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Situating Everyday Life

Situating Everyday Life
Practices and Places

May 2012 | 176 pages | SAGE Publications Ltd
The study of everyday life is fundamental to our understanding of modern society. This book provides a coherent, interdisciplinary way to engage with everyday activities and environments. Arguing for an innovative, ethnographic approach, it uses detailed examples, based in real world and digital research, to bring its theories to life. Sarah Pink focuses on the sensory, embodied, mobile, and mediated elements of practice and place as a route to understanding wider issues. By doing so, she convincingly outlines a robust theoretical and methodological approach to understanding contemporary everyday life and activism.

Introduction: (Re)Thinking about Everyday Life and Activism
Theorizing the Familiar: Practices and Places
Researching Practices, Places and Representations: Methodologies and Methods
Beyond Doing the Dishes: Putting Kitchen Practices in Place
Making the Sensory Home: Laundry Routes and Energy Flows
Tracing Neighbourhood Flows: Making a Garden Place
(Re)Making Towns: Sustainable Activist Places, Practices and Representations
The Digital Places of Everyday Life: Thinking about Activism and the Internet
Conclusions: Sustainable Places, Activist Practices and Everyday Life

Pink provides an engaging study of everyday life analysing it through the prism of activism and focusing on a diversity of environments and practices, from the kitchen sink to the use of internet. By investigating the practices and places implicated in the makings of sustainable everyday living, she successfully links the empirical and theoretical to provide a stimulating read for scholars and students alike. Pink offers a rich interdisciplinary analysis of daily life
Monica Degen
Senior Lecturer, Sociology and Communications, Brunel University

Drawing on and developing recent formulations of practice and place-as-event, and deploying a novel range of multi-sensorial methods, Sarah Pink impressively and insightfully engages the everyday in its concrete, relational and processual complexity. As if this were not enough, she also uniquely rethinks activism and sustainability as they are enacted, experienced and mediated in and through everyday life. It is a rare treat to read a book that so successfully addresses and integrates such a broad array of conceptual, methodological and political issues
Mike Michael
Professor of Sociology of Science and Technology, Goldsmiths

Sarah Pink’s latest book Situating Everyday Life is propelled by the twin urge, yes, to situate everyday life studies amongst the textually engraved intellectual furnishings of sociology, human geography and anthropology, but also, to have us, ethnographers and others, over-burdened by the intellect, register a tangible settlement we have made with the fast and hydrocarbon hungry furnishings of home, garden and Facebook...Here is an ideal book for introducing students at all levels to how to understand and study the everyday and to appreciate the misery of a soggy towel or the heart-lifting gift of a homegrown lettuce from a neighbour.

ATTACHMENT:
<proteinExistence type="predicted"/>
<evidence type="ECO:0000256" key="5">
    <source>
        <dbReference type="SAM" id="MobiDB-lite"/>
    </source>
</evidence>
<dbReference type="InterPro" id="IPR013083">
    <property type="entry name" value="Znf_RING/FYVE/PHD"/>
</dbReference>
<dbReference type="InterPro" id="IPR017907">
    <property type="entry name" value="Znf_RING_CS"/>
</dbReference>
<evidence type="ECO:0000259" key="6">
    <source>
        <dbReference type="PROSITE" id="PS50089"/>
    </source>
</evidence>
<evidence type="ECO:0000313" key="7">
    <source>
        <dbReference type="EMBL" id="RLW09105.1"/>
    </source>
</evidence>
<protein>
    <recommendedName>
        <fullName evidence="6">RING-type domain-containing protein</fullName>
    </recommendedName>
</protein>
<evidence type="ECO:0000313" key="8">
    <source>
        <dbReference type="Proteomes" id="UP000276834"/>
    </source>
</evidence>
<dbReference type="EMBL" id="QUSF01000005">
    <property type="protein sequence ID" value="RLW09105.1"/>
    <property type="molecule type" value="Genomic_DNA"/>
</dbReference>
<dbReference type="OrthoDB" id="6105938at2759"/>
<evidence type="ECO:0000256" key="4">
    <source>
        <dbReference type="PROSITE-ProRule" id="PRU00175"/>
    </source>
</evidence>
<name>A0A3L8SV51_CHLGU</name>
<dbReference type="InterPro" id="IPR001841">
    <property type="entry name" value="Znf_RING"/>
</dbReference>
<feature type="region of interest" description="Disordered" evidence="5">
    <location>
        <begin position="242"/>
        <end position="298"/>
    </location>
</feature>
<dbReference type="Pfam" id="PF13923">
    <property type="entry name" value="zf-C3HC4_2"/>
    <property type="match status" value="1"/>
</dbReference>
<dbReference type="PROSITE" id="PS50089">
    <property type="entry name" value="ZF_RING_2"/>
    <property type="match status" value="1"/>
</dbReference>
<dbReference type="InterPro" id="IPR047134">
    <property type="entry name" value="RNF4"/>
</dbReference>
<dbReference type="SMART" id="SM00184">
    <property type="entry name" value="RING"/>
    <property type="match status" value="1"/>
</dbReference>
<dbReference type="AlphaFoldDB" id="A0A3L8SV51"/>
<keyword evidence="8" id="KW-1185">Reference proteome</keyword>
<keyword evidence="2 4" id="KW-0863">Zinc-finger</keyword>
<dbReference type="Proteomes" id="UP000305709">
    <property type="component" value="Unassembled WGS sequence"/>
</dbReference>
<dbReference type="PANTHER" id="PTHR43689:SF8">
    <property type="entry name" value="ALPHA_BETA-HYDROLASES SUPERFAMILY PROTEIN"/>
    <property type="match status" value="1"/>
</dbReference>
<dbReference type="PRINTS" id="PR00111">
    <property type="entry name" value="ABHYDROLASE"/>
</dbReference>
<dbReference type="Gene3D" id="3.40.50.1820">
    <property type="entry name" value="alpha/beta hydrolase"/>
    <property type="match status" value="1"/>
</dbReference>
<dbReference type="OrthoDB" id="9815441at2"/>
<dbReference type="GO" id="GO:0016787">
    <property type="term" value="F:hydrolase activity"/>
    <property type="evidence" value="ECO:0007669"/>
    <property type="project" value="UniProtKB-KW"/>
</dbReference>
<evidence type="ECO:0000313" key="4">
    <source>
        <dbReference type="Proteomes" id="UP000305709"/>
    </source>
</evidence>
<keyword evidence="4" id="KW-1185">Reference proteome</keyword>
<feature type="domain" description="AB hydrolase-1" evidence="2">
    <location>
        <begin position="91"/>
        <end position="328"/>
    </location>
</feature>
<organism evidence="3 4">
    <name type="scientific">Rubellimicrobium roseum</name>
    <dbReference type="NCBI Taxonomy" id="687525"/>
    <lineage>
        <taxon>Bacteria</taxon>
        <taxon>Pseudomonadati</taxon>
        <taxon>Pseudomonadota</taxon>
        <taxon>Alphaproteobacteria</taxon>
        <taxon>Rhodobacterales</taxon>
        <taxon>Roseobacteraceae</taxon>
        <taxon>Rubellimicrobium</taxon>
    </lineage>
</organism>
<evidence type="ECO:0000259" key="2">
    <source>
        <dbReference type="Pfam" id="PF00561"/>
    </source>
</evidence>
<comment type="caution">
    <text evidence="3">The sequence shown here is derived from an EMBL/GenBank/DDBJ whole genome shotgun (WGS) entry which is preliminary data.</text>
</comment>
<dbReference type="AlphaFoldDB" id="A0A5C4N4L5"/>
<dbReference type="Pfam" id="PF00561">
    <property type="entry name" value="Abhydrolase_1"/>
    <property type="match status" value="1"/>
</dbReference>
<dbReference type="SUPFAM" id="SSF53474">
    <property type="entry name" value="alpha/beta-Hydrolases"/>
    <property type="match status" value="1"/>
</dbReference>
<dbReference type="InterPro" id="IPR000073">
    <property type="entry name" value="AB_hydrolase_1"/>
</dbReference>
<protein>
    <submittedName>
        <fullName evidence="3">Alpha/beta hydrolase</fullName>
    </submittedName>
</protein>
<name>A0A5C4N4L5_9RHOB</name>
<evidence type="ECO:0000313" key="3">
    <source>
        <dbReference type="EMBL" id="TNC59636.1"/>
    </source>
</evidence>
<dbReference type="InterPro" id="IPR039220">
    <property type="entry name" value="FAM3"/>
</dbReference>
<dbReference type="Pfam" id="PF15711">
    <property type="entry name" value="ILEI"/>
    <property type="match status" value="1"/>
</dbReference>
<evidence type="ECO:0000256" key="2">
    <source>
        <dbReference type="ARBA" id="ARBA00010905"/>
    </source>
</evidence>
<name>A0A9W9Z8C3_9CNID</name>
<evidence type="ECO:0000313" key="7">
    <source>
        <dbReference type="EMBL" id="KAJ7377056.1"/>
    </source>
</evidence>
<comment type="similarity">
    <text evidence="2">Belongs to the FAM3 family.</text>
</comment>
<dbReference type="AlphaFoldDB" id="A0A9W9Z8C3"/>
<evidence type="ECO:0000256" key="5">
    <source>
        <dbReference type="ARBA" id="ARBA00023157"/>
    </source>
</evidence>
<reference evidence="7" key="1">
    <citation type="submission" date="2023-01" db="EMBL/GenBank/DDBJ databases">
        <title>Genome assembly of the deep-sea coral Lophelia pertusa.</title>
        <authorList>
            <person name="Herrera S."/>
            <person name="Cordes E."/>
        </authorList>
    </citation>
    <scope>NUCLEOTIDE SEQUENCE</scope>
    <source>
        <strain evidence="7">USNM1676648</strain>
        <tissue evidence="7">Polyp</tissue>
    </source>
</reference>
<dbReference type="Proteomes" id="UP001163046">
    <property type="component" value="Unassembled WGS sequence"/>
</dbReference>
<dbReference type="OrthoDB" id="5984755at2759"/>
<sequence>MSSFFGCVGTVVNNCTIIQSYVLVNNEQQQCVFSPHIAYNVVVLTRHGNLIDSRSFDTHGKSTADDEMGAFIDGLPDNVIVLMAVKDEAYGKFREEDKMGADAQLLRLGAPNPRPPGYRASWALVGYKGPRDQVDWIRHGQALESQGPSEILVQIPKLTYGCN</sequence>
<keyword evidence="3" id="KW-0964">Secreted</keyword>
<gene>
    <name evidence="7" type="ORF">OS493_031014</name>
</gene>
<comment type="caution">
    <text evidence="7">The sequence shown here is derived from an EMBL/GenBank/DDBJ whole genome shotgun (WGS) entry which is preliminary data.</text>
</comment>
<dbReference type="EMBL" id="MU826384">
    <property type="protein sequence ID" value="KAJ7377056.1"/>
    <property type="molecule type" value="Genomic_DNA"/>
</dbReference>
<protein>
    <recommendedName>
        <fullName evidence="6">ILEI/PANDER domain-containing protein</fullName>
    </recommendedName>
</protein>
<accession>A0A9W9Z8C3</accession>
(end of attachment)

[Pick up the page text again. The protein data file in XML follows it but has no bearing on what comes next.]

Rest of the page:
Eric Laurier
University of Edinburgh, UK

In this book Sarah Pink attempts to join ethnography of the mundane domestic practices of everyday life with a call to arms for an activism embodied in those very same processes. Rejecting the simple binary opposition of the everyday as mundane versus activism as public, explosive and explicit she argues that, ‘Indeed it is possible to understand everyday life as a site that has equal potential for activist practices as those of a global political arena’ (p. 5).

Michael Bull,
University of Sussex, UK

I have long been an admirer of Sarah Pink’s work – not least for her uncanny knack of bringing innovative methodological approaches to bear on topical substantive issues. In Situating Everyday Life, she brings together material from a number of ethnographic projects to engage with theories of place and practice, and apply them to questions of sustainability (about which I know something) and activism (about which I know a lot less)...As might be expected, Pink’s work is fascinating, well written and a pleasure to read.

David Evans
University of Manchester, UK

a great supplementary text to help my students think more broadly around the activities of everyday life.

Dr Jackie Taylor
School of Health Care Professions, Salford University
April 30, 2013

A strong addition to the literature exploring everyday life - it will be very useful to students.

Dr Deborah Lee
Politics and Sociology, Nottingham Trent University
November 6, 2012

Interesting approach, but a bit too specific for all students

Dr Lmm Houweling
Instituut voor Ecologische Pedagogiek, Hogeschool Utrecht
September 13, 2012

Sample Materials & Chapters

Chapter One

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